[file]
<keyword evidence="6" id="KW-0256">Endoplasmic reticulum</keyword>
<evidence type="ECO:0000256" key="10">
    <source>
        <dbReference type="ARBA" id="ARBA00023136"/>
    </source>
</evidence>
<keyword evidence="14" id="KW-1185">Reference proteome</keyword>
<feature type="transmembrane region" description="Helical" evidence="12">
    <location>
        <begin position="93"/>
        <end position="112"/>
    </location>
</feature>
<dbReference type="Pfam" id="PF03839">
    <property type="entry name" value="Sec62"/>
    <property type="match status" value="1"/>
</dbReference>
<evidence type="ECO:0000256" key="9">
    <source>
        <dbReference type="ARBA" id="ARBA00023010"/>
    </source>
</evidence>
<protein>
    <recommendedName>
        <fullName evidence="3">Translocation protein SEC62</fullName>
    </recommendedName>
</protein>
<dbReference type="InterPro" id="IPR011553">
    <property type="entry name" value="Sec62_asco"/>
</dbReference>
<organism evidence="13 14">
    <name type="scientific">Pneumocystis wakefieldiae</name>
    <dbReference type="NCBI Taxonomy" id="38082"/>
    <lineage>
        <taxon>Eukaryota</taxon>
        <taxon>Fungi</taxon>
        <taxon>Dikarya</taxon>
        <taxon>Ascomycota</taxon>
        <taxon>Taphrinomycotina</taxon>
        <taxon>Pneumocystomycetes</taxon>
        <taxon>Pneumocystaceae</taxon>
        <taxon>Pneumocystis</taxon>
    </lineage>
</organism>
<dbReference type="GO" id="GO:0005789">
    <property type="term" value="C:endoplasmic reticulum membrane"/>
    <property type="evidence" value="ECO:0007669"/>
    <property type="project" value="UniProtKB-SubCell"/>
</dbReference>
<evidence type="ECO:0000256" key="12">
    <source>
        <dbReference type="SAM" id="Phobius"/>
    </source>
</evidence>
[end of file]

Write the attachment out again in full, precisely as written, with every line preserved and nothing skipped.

<keyword evidence="6" id="KW-0256">Endoplasmic reticulum</keyword>
<evidence type="ECO:0000256" key="10">
    <source>
        <dbReference type="ARBA" id="ARBA00023136"/>
    </source>
</evidence>
<keyword evidence="14" id="KW-1185">Reference proteome</keyword>
<feature type="transmembrane region" description="Helical" evidence="12">
    <location>
        <begin position="93"/>
        <end position="112"/>
    </location>
</feature>
<dbReference type="Pfam" id="PF03839">
    <property type="entry name" value="Sec62"/>
    <property type="match status" value="1"/>
</dbReference>
<evidence type="ECO:0000256" key="9">
    <source>
        <dbReference type="ARBA" id="ARBA00023010"/>
    </source>
</evidence>
<protein>
    <recommendedName>
        <fullName evidence="3">Translocation protein SEC62</fullName>
    </recommendedName>
</protein>
<dbReference type="InterPro" id="IPR011553">
    <property type="entry name" value="Sec62_asco"/>
</dbReference>
<organism evidence="13 14">
    <name type="scientific">Pneumocystis wakefieldiae</name>
    <dbReference type="NCBI Taxonomy" id="38082"/>
    <lineage>
        <taxon>Eukaryota</taxon>
        <taxon>Fungi</taxon>
        <taxon>Dikarya</taxon>
        <taxon>Ascomycota</taxon>
        <taxon>Taphrinomycotina</taxon>
        <taxon>Pneumocystomycetes</taxon>
        <taxon>Pneumocystaceae</taxon>
        <taxon>Pneumocystis</taxon>
    </lineage>
</organism>
<dbReference type="GO" id="GO:0005789">
    <property type="term" value="C:endoplasmic reticulum membrane"/>
    <property type="evidence" value="ECO:0007669"/>
    <property type="project" value="UniProtKB-SubCell"/>
</dbReference>
<evidence type="ECO:0000256" key="12">
    <source>
        <dbReference type="SAM" id="Phobius"/>
    </source>
</evidence>